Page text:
need to insert 'ha'Nechoshes Koneh es ha'Kesef' even if silver was
considered currency against gold - because we might have thought that in
places where *there is* an abundance of copper coins, it is considered
currency against silver, so he teaches us that it is not.
(c) Copper is nevertheless considered Metaltelin against silver - because
usually *it is not* (and Chazal fixed each commodity according to the
(d) We initially think that Rebbi Chiya too, holds that gold is considered
currency against silver (as we shall now attempt to prove).
(a) Rav borrowed gold coins from Rebbi Chiya's daughter (his cousin). After
their value rose, he came before Rebbi Chiya - because he was afraid that to
return the same amount as he borrowed would constitute Ribis (interest).
Note, that throughout the Sugya, 'Dinrim' refers to gold coins, although
this is not the case in most other places in Shas.
(b) Rebbi Chiya ruled that Rav should return the loan in the same
denomination as he borrowed it - proving that gold coins are considered
currency, because if they were considered fruit (Metaltelin), then to return
a Sa'ah now for a Sa'ah later would be forbidden (in case the price of the
fruit rises and the payment will be Ribis de'Rabbanan).
(c) We answer that Rav had other gold coins at the time - in which case it
is considered as if he had already returned them.
(d) We compare a case where the borrower had fruit at the time that he
borrowed a Sa'ah for Sa'ah to - where he asked to borrow a Sa'ah of fruit
until his son )who has the key which gives him access to his own fruit)
returns, or until he finds the (misplaced) key.
(a) The Tana of the Beraisa gives the value of a P'rutah as an eighth of an
Italian Isar, an Italian Isar as one twenty-fourth of a silver Dinar, and a
silver Dinar as one twenty-fifth of a golden Dinar. The ramifications of the
fact that ...
1. ... a P'rutah is an eighth of an Italian Isar are - regarding a man who
betroths a woman with less than that.
(b) We prove from here - that gold must be considered currency against
silver, because Chazal would not gauge a Mitzvah by means a currency that
fluctuates. In other words, it must be the gold that is fixed, and the
silver that fluctuates, as we hall now see.
2. ... an Italian Isar is one twenty-fourth of a silver Dinar - regarding
the Din of Ona'ah (overcharging [that charging more than twenty-four Isrim
for a Dinar or paying less, involve this La'av]).
3. ... a silver Dinar is one twenty-fifth of a golden Dinar - regarding the
Mitzvah of Pidyon ha'Ben.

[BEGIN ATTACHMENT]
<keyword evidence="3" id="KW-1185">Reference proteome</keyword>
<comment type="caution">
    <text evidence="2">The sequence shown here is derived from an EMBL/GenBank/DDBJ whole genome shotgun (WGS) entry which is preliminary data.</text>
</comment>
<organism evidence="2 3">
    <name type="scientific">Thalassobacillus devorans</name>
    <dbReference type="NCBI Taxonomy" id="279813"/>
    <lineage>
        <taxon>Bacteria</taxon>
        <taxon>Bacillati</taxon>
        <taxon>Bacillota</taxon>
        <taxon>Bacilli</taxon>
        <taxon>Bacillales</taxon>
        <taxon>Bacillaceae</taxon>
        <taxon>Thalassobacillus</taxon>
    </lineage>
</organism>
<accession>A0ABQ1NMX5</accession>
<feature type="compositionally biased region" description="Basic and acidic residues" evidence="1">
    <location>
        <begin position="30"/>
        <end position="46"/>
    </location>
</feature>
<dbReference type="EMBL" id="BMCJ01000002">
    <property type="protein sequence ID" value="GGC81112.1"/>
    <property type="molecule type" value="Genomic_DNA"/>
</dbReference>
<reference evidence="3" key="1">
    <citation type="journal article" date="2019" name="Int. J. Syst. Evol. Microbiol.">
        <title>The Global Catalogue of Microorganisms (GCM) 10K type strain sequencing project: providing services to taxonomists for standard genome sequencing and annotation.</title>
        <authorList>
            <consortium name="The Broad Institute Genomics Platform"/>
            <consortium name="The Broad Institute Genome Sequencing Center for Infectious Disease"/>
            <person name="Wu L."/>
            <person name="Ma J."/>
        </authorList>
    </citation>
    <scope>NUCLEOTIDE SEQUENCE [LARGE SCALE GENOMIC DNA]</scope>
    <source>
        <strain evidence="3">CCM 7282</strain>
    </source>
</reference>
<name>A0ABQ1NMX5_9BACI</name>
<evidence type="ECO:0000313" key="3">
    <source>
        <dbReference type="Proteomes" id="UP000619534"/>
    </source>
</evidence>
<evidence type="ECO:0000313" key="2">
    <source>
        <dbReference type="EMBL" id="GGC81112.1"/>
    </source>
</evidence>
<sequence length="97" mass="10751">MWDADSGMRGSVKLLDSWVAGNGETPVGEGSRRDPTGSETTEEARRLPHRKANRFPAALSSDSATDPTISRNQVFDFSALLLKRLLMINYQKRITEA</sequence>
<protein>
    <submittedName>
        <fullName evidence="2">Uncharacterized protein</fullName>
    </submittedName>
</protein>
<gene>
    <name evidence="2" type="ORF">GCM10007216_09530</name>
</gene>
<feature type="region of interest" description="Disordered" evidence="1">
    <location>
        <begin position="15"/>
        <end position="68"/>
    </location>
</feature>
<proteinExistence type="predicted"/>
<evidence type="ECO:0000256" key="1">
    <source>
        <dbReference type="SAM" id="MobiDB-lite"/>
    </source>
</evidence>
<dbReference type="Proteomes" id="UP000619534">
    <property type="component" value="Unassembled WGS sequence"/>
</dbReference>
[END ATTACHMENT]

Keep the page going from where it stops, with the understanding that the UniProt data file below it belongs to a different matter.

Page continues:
(c) Bearing in mind that the Shiur for Pidyon ha'Ben is twenty Shekalim (the
equivalent of four Dinrim, bearing in mind that the Shekel is really a Sela
[double the amount of a regular Shekel]), the father always gives the Kohen
for Pidyon ha'Ben - four fifths of a golden Dinar.
(d) That being the case, if the latter gave the Kohen a golden Dinar,
assuming a golden Dinar could purchase ...
1. ... only twenty silver Dinrim - the Kohen would have to give the father
four Dinrim change (see Maharshal and Maharam)
2. ... as much as thirty silver Dinrim - six Dinrim.
(a) In the Mishnah in Ma'aser-Sheini, Beis Shamai forbid converting silver
Sela'im into golden Dinrim - to lighten the burden on his journey to
(b) Beis Hillel permit it.
(c) Rebbi Yochanan and Resh Lakish discuss the Machlokes. According to one
of them, it is confined to converting Sela'im on to Dinrim. Even Beis Shamai
will agree however, that one may convert the Ma'aser Sheini fruit itself on
to gold coins - because it is only currency that one is forbidden to convert
on to fruit, because the Torah in Re'ei writes "ve'Tzarta ha'Kesef
be'Yadcha" (precluding converting it back on to fruit), but not fruit on to
(a) Beis Shamai consider gold coins as currency when they are weighed up
against silver ones, whereas a moment ago, when they considered it to be
fruit - that was against silver coins.
(b) And he (Rebbi Yochanan or Resh Lakish) proves this from silver according
to Beis Hillel - which is considered fruit when it is weighed against gold,
but against fruit it is considered currency.
(a) According to the other opinion, they even argue over converting the
fruit itself (which Beis Shamai forbids because they always consider gold to
be fruit). The problem with that is - why the Tana then presents the case of
converting silver coins on to gold ones - and not that of converting the
fruit itself on to gold coins.
(b) And we answer that the Tana finds it necessary to present the case of
converting silver coins on to gold ones - to teach us that even that Beis
Hillel permits, because he considers gold coins to be currency even against